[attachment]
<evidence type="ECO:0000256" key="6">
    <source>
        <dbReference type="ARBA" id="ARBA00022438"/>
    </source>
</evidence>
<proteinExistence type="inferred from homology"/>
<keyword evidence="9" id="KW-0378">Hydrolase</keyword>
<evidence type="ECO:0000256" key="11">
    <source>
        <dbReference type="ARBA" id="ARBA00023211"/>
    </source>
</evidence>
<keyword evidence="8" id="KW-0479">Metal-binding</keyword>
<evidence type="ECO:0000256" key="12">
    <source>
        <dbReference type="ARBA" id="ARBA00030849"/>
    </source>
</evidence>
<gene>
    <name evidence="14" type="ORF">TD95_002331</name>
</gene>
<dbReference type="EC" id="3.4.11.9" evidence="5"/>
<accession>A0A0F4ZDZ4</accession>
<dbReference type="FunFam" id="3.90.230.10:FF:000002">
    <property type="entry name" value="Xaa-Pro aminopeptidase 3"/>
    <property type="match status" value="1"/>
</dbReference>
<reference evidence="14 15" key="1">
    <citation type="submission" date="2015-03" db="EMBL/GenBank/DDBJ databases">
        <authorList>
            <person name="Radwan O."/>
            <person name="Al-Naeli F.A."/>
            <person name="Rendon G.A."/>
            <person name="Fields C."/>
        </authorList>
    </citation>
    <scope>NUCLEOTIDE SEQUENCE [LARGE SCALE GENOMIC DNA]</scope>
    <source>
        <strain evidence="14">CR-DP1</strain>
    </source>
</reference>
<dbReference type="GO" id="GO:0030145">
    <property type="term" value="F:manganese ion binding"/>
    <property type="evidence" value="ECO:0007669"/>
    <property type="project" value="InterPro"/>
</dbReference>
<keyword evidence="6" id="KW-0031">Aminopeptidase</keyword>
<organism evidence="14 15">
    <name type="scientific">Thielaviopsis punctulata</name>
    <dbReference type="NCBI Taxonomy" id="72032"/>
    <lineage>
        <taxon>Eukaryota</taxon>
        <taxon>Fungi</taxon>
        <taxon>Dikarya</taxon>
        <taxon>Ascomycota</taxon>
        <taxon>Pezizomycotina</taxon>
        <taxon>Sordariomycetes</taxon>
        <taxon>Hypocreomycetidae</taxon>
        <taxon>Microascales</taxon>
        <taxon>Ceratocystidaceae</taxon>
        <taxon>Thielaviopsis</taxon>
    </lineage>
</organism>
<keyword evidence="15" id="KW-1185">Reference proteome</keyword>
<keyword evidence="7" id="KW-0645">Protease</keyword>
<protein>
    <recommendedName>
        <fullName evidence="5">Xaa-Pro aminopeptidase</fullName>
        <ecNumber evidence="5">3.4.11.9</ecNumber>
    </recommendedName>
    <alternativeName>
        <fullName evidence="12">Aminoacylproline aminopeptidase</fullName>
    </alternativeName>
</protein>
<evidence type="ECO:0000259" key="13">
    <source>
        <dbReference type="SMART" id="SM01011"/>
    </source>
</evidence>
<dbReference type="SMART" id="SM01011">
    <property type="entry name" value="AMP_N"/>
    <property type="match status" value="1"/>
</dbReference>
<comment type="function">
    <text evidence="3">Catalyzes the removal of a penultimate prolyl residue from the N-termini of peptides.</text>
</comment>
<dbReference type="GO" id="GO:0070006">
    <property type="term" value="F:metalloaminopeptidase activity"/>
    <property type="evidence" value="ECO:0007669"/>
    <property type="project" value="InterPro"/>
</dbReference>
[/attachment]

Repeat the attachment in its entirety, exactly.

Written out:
<evidence type="ECO:0000256" key="6">
    <source>
        <dbReference type="ARBA" id="ARBA00022438"/>
    </source>
</evidence>
<proteinExistence type="inferred from homology"/>
<keyword evidence="9" id="KW-0378">Hydrolase</keyword>
<evidence type="ECO:0000256" key="11">
    <source>
        <dbReference type="ARBA" id="ARBA00023211"/>
    </source>
</evidence>
<keyword evidence="8" id="KW-0479">Metal-binding</keyword>
<evidence type="ECO:0000256" key="12">
    <source>
        <dbReference type="ARBA" id="ARBA00030849"/>
    </source>
</evidence>
<gene>
    <name evidence="14" type="ORF">TD95_002331</name>
</gene>
<dbReference type="EC" id="3.4.11.9" evidence="5"/>
<accession>A0A0F4ZDZ4</accession>
<dbReference type="FunFam" id="3.90.230.10:FF:000002">
    <property type="entry name" value="Xaa-Pro aminopeptidase 3"/>
    <property type="match status" value="1"/>
</dbReference>
<reference evidence="14 15" key="1">
    <citation type="submission" date="2015-03" db="EMBL/GenBank/DDBJ databases">
        <authorList>
            <person name="Radwan O."/>
            <person name="Al-Naeli F.A."/>
            <person name="Rendon G.A."/>
            <person name="Fields C."/>
        </authorList>
    </citation>
    <scope>NUCLEOTIDE SEQUENCE [LARGE SCALE GENOMIC DNA]</scope>
    <source>
        <strain evidence="14">CR-DP1</strain>
    </source>
</reference>
<dbReference type="GO" id="GO:0030145">
    <property type="term" value="F:manganese ion binding"/>
    <property type="evidence" value="ECO:0007669"/>
    <property type="project" value="InterPro"/>
</dbReference>
<keyword evidence="6" id="KW-0031">Aminopeptidase</keyword>
<organism evidence="14 15">
    <name type="scientific">Thielaviopsis punctulata</name>
    <dbReference type="NCBI Taxonomy" id="72032"/>
    <lineage>
        <taxon>Eukaryota</taxon>
        <taxon>Fungi</taxon>
        <taxon>Dikarya</taxon>
        <taxon>Ascomycota</taxon>
        <taxon>Pezizomycotina</taxon>
        <taxon>Sordariomycetes</taxon>
        <taxon>Hypocreomycetidae</taxon>
        <taxon>Microascales</taxon>
        <taxon>Ceratocystidaceae</taxon>
        <taxon>Thielaviopsis</taxon>
    </lineage>
</organism>
<keyword evidence="15" id="KW-1185">Reference proteome</keyword>
<keyword evidence="7" id="KW-0645">Protease</keyword>
<protein>
    <recommendedName>
        <fullName evidence="5">Xaa-Pro aminopeptidase</fullName>
        <ecNumber evidence="5">3.4.11.9</ecNumber>
    </recommendedName>
    <alternativeName>
        <fullName evidence="12">Aminoacylproline aminopeptidase</fullName>
    </alternativeName>
</protein>
<evidence type="ECO:0000259" key="13">
    <source>
        <dbReference type="SMART" id="SM01011"/>
    </source>
</evidence>
<dbReference type="SMART" id="SM01011">
    <property type="entry name" value="AMP_N"/>
    <property type="match status" value="1"/>
</dbReference>
<comment type="function">
    <text evidence="3">Catalyzes the removal of a penultimate prolyl residue from the N-termini of peptides.</text>
</comment>
<dbReference type="GO" id="GO:0070006">
    <property type="term" value="F:metalloaminopeptidase activity"/>
    <property type="evidence" value="ECO:0007669"/>
    <property type="project" value="InterPro"/>
</dbReference>